This report investigates ongoing and future research needs to facilitate the management of forest nesting habitat used by the Marbled Murrelet (Brachyramphus marmoratus) in British Columbia. This is not an exhaustive review of the biology of the species, its nesting requirements, or management options. It is intended as a first step in renewed discussion on knowledge gaps and research needed to address those gaps and inform the Marbled Murrelet Recovery Strategy (Environment Canada 2014; Manning et al. 2019) and the British Columbia government?s implementation plan for the species (BCMFLNRORD 2018). Particular attention has been paid to considering how the predicted effects of climate change on forest nesting habitat may influence long-term management, and to the potential application of new technologies for studying the Marbled Murrelet and its terrestrial habitat. The report focusses on forest nesting habitat but recognizes that murrelets? use of this habitat is also strongly influenced by the availability of suitable foraging habitat in adjacent coastal seas. The strongest effects of climate change are likely to be experienced in this marine habitat, but reviewing those changes is beyond the scope of this report. There are, however, some suggested research options that combine research or monitoring in both marine and forest habitats. Predation is a major cause of Marbled Murrelet nest failure. This review considers only knowledge gaps that require research related to terrestrial habitat modification (e.g., edge effects) (Malt and Lank 2007, 2009; Raphael et al. 2018). Apart from a few nests found on mossy cliff ledges and large deciduous trees, most Marbled Murrelets that nest in British Columbia typically use canopy boughs of large coniferous trees in coastal forests, generally within 30 km of the ocean; this habitat is the primary focus for maintaining murrelet populations across the species? range in British Columbia (Burger 2002; CMMRT 2003; COSEWIC 2012; Environment Canada 2014). Nearly all the forest nests found in British Columbia were on mossy pads, and the development of mossy pads on canopy limbs is considered to be a key feature of required habitat (Burger et al. 2010). Scoring the availability of potential nest platforms (defined as mossy pads, limbs, or deformities > 15 cm in diameter) is one of the key elements of habitat classification (RIC 2001; Burger, Smart, et al. 2004). The factors that affect the availability of mossy platforms and the methods for identifying that availability are therefore one of the key issues addressed in this review.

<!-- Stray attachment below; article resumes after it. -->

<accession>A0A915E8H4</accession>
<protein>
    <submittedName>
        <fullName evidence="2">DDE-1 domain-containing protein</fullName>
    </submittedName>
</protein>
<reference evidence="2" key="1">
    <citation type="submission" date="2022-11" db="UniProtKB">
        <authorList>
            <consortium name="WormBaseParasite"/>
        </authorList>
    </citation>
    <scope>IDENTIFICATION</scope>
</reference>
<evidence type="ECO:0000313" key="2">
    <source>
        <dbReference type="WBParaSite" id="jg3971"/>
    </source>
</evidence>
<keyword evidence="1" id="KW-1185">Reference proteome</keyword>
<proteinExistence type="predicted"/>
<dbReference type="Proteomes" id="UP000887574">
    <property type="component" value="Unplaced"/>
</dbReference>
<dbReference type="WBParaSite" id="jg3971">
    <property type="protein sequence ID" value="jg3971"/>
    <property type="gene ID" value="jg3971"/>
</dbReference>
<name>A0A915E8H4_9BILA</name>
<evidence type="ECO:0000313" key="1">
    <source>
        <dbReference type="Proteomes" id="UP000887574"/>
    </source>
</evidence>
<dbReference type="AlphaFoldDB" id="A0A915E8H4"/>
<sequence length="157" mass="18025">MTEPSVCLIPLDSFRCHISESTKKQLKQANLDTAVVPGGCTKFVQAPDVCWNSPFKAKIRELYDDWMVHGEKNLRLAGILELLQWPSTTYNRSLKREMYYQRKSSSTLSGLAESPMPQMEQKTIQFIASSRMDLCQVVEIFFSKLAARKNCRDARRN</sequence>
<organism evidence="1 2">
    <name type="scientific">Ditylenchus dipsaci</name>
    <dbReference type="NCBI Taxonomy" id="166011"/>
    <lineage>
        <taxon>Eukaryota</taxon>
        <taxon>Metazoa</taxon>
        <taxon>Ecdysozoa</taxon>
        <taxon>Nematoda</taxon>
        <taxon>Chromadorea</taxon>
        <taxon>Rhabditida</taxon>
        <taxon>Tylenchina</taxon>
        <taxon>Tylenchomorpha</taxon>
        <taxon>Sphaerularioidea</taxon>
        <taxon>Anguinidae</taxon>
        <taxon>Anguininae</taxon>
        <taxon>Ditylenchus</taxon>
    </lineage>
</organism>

Alan E. Burger, F. Louise Waterhouse, Jenna L. Cragg. 2020. Research Options to Address Knowledge Gaps on Marbled Murrelet Terrestrial Habitat Requirements. FLNRORD. Technical Report (FLNRORD). TR130